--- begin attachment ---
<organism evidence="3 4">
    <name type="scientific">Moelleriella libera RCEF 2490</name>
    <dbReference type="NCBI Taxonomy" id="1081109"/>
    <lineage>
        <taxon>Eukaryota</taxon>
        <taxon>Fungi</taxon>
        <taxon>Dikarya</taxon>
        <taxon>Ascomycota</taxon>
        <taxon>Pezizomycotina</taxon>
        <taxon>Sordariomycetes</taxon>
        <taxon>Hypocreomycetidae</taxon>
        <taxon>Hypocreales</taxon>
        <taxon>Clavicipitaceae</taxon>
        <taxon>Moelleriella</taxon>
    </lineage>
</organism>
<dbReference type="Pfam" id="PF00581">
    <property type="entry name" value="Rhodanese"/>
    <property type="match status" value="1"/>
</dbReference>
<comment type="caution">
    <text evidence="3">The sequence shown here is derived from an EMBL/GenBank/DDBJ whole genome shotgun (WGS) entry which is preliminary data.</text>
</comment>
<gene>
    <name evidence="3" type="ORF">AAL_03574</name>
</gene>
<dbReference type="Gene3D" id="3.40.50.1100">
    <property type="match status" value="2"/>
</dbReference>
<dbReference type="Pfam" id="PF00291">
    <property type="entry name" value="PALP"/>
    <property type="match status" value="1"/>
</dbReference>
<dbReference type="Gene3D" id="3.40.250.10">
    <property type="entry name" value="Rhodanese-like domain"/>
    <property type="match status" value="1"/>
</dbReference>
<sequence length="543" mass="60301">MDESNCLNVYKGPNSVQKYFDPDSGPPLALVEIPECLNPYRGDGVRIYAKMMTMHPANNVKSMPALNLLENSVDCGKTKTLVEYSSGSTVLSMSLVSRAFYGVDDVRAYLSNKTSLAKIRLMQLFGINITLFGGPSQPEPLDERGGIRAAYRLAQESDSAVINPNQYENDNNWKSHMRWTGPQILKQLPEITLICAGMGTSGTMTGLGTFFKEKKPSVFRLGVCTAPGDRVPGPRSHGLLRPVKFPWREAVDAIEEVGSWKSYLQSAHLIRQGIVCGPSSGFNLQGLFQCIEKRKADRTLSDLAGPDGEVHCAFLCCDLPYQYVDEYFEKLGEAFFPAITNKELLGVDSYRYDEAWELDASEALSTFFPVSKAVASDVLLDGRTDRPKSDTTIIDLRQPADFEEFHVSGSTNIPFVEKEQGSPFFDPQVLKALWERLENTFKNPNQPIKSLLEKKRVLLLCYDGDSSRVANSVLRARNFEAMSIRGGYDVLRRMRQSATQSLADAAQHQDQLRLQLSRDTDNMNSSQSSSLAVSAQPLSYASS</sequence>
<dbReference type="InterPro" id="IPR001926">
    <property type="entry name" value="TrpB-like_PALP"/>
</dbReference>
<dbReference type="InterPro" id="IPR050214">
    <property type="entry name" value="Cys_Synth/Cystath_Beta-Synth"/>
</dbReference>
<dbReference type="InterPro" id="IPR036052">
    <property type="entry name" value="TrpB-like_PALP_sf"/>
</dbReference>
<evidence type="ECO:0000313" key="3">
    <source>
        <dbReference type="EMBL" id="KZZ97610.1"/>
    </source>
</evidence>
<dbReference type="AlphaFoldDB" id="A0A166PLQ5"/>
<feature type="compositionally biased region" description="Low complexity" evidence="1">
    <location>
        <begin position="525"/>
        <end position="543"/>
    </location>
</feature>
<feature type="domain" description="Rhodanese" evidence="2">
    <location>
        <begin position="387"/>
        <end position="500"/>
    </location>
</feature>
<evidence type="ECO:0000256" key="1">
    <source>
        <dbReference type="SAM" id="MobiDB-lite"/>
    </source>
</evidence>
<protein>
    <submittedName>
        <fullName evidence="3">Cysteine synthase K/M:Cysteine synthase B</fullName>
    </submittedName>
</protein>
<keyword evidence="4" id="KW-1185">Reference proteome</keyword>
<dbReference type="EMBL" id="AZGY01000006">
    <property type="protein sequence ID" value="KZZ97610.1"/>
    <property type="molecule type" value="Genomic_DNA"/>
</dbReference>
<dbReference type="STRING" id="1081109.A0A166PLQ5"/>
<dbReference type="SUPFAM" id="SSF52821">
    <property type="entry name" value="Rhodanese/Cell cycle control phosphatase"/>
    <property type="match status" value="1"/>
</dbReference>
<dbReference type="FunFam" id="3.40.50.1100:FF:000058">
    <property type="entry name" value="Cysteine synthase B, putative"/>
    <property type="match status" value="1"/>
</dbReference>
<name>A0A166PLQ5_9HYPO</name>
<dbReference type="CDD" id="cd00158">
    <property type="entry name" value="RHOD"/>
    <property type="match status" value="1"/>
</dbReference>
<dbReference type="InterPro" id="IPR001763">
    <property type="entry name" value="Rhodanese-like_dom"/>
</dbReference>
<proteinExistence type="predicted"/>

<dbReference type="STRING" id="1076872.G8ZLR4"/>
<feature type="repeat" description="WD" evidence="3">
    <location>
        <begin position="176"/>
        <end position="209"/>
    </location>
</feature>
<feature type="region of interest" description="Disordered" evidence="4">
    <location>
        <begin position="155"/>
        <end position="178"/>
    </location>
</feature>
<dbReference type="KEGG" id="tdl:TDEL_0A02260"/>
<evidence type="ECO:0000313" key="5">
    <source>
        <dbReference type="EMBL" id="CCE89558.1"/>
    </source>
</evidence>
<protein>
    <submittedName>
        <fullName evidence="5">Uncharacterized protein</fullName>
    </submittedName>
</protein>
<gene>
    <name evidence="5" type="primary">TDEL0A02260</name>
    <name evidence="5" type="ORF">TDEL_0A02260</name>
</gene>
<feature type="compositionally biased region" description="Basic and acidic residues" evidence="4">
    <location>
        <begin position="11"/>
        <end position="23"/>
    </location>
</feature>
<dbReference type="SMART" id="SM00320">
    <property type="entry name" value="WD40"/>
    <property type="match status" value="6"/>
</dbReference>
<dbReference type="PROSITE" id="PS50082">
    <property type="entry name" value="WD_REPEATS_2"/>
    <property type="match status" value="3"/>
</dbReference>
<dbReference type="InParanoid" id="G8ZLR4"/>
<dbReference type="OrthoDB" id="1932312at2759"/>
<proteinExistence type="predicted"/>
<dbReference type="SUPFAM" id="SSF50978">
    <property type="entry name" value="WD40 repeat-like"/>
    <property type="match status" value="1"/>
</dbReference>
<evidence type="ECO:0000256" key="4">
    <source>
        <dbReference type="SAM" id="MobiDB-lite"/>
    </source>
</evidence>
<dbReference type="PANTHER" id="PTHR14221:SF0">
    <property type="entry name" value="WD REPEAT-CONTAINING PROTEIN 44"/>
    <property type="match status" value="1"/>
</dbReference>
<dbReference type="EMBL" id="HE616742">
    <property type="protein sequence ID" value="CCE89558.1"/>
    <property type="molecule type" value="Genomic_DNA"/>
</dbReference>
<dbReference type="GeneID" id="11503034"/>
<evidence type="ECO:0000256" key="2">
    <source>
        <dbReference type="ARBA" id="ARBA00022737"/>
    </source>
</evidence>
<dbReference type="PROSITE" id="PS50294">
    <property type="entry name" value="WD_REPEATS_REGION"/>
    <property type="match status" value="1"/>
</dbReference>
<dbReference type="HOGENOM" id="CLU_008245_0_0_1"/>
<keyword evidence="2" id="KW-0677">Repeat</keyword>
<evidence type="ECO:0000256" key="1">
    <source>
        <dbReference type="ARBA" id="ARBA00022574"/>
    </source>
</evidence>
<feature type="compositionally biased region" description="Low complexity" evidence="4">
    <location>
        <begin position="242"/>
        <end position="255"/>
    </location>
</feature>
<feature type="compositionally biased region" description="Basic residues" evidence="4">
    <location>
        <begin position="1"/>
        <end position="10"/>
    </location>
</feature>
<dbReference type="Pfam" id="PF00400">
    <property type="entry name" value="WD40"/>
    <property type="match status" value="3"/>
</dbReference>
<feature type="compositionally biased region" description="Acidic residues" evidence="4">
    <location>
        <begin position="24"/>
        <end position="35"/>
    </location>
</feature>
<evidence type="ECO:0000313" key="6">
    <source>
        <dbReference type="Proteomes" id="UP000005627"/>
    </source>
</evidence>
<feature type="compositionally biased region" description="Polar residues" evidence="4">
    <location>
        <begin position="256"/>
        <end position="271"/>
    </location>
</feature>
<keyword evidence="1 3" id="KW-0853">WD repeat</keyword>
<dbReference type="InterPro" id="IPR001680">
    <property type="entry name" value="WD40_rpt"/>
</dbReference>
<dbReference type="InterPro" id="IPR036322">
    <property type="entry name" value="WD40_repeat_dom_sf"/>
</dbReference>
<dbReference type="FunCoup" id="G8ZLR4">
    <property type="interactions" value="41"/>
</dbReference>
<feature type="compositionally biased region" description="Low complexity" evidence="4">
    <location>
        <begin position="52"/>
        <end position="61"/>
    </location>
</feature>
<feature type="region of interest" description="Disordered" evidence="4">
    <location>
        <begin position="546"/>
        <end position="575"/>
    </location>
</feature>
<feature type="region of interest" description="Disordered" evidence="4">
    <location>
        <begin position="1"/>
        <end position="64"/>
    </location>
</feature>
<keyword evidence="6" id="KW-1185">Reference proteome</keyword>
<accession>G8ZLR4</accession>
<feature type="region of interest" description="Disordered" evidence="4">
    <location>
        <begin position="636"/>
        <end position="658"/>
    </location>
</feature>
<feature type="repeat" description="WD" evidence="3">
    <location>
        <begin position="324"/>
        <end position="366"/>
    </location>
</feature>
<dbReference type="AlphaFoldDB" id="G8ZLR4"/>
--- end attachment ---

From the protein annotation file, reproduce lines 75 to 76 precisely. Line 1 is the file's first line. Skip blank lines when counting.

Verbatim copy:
</protein>
<keyword evidence="4" id="KW-1185">Reference proteome</keyword>